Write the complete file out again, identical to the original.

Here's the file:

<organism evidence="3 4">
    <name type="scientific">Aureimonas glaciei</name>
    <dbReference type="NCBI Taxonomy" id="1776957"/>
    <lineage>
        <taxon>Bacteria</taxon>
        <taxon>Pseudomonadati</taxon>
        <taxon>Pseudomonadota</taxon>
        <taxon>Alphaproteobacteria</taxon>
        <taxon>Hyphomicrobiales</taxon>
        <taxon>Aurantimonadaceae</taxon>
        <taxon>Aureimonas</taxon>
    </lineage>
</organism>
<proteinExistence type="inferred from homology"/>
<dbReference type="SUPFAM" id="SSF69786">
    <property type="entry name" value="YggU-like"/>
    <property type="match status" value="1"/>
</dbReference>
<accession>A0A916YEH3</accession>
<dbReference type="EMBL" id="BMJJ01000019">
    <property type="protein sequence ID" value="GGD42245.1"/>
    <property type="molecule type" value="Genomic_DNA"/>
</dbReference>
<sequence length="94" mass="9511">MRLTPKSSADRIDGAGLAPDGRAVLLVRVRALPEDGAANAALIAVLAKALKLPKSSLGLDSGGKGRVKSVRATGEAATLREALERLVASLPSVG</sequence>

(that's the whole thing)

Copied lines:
<organism evidence="3 4">
    <name type="scientific">Aureimonas glaciei</name>
    <dbReference type="NCBI Taxonomy" id="1776957"/>
    <lineage>
        <taxon>Bacteria</taxon>
        <taxon>Pseudomonadati</taxon>
        <taxon>Pseudomonadota</taxon>
        <taxon>Alphaproteobacteria</taxon>
        <taxon>Hyphomicrobiales</taxon>
        <taxon>Aurantimonadaceae</taxon>
        <taxon>Aureimonas</taxon>
    </lineage>
</organism>
<proteinExistence type="inferred from homology"/>
<dbReference type="SUPFAM" id="SSF69786">
    <property type="entry name" value="YggU-like"/>
    <property type="match status" value="1"/>
</dbReference>
<accession>A0A916YEH3</accession>
<dbReference type="EMBL" id="BMJJ01000019">
    <property type="protein sequence ID" value="GGD42245.1"/>
    <property type="molecule type" value="Genomic_DNA"/>
</dbReference>
<sequence length="94" mass="9511">MRLTPKSSADRIDGAGLAPDGRAVLLVRVRALPEDGAANAALIAVLAKALKLPKSSLGLDSGGKGRVKSVRATGEAATLREALERLVASLPSVG</sequence>